High preweaning mortality or impaired stress-related growth of live-born piglets continue to be major problems that negatively impact commercial swine production. Piglets exhibiting decreased vitality are at greater risk of morbidity or death and a decreased growth rate extending the farrow-to-market time, which results in increased producer costs. Considering embryo development as a continuum, it is plausible that abnormal piglet development and loss through adulthood is a consequence of aberrant embryonic/uterine development. This research will identify physiological mechanisms modulating piglet stress responses to pinpoint targets for interventions to improve “at risk” piglet survival. The research addresses three elemental issues 1) elucidation of the relationship between developmental perturbations and etiology of abnormal postnatal stress responses, 2) paucity of predictive screening tools for “at risk” neonates, and 3) lack of interventions to ameliorate postnatal development of “at risk” piglets. The impact of the uterine milieu on alterations of key physiological mechanisms that modulate stress response in metabolic or immune organs will be evaluated by comparative transcriptomic analysis between induced intrauterine growth retardation (IUGR), i.e. runting, and control concepti. To identify postnatal stress responses that are disrupted and persist ex utero as a consequence of in utero growth retardation or parturition complications and detect compensatory mechanisms, the gene expression of key metabolic and immune tissues from growth retarded piglets, (induced IUGR or spontaneous IUGR) and piglets exhibiting decreased vitality will be assessed by in-depth proteomic or transcriptomic analyses throughout the preweaning period. Functional analyses utilizing in vitro model systems and technologies, such as RNAi, will evaluate the mechanistic role of specific stress-related factors/pathways that are identified in metabolically important tissues. The relevance of putative stress-related factors/pathways will be assessed in vivo, employing distinct models of induced metabolic stress. The knowledge acquired will enable 1) the discovery of new biomarkers indicative of metabolic or immune stress response, 2) the identification physiological mechanisms/factors that can be targeted to develop new improved interventions that decrease mortality and days to market of “at risk” piglets and 3) the establishment of public “systems biology” database for specific gestational and environmental stresses.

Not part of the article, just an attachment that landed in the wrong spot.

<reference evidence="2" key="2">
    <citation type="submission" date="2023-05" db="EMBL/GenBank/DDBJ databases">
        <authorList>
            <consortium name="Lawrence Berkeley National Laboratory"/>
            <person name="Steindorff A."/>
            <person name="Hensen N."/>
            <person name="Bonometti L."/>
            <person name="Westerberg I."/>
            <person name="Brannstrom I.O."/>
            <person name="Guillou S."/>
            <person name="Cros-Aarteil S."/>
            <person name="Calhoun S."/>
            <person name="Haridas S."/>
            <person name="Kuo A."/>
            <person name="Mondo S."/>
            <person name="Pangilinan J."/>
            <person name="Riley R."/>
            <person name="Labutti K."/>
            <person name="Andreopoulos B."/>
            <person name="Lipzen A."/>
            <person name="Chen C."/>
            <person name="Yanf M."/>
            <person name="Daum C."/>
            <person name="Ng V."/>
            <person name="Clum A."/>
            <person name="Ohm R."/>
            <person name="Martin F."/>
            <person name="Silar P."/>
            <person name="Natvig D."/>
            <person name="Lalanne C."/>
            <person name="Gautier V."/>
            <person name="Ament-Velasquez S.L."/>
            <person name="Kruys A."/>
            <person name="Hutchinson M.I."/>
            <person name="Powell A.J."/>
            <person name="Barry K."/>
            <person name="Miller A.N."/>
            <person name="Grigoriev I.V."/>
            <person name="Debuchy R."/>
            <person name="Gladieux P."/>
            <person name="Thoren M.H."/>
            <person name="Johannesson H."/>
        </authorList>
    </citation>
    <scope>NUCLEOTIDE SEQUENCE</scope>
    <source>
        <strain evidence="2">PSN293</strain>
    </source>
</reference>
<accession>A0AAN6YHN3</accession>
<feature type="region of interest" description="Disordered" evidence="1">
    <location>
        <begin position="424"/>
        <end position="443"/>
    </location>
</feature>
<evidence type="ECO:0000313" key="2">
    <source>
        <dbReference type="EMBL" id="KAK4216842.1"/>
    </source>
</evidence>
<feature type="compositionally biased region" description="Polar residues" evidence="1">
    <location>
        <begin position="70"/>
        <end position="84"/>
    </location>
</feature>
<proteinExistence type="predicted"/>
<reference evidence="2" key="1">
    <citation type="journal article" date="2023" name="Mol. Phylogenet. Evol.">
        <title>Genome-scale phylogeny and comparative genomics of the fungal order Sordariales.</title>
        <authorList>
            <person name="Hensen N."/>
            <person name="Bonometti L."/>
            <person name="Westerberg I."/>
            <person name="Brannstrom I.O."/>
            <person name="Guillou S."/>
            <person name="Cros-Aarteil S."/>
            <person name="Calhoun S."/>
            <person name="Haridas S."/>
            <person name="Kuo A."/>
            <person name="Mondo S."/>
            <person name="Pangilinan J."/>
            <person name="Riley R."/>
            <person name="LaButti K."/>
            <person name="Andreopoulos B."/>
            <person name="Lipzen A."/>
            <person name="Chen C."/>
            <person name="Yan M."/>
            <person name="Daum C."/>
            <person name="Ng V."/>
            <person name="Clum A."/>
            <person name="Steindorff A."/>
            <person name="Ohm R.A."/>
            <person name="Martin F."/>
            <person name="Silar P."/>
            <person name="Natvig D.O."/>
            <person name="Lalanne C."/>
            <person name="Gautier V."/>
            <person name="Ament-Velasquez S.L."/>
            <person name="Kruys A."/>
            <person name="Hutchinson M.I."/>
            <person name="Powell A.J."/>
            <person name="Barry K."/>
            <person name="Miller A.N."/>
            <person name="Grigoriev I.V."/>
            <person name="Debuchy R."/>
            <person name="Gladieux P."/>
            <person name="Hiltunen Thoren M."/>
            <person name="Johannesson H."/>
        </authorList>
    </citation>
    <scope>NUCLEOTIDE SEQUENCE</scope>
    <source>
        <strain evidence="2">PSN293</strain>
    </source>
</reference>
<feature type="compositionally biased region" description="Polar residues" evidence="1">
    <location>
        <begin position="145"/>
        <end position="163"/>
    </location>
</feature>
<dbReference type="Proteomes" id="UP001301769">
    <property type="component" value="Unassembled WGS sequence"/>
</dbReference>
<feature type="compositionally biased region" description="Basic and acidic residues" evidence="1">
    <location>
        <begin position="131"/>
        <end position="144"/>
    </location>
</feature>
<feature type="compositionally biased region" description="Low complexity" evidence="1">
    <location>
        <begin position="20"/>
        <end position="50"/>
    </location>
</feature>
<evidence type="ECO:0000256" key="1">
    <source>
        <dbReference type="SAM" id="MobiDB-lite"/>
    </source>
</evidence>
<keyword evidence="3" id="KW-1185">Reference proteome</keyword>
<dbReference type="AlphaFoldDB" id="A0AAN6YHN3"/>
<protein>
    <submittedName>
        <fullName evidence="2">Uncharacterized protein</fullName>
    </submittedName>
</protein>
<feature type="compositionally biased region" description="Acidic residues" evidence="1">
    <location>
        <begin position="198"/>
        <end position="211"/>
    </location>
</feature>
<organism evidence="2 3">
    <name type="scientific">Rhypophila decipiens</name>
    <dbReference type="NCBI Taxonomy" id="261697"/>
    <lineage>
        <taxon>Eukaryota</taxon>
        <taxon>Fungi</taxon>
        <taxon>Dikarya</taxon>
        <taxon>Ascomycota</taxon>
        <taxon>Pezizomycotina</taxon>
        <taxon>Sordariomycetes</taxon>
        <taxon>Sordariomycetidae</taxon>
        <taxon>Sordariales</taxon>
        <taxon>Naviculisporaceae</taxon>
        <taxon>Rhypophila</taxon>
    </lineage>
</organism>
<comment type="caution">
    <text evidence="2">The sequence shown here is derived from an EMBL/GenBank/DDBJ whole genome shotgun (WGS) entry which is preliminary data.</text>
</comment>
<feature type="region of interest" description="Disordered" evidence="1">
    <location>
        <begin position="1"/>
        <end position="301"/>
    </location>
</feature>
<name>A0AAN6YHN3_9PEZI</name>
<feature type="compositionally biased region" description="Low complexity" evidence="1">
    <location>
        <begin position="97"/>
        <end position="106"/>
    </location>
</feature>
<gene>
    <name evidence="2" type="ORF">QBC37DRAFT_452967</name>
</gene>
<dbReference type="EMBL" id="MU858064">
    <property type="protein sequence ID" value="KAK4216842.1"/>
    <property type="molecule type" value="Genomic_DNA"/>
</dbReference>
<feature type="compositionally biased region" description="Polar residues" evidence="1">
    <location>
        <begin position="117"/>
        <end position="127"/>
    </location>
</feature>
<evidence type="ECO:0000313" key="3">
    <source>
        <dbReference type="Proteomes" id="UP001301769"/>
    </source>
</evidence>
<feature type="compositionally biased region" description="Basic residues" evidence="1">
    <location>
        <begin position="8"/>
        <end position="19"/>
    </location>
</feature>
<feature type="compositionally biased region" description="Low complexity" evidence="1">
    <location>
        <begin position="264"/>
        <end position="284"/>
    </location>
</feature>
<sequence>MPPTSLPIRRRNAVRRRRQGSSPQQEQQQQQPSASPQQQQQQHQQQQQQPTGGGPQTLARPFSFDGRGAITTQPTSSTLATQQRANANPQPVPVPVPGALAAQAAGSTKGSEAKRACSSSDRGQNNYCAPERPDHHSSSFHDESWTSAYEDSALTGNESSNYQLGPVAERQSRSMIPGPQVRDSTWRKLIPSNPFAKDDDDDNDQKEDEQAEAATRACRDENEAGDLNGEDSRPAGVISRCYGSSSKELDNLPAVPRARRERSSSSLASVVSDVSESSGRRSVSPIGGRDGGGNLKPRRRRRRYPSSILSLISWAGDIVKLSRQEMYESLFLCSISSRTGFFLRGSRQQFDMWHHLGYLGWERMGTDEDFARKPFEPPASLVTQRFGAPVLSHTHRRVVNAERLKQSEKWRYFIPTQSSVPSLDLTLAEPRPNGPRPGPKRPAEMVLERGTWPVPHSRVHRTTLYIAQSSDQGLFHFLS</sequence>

3. Progress Report: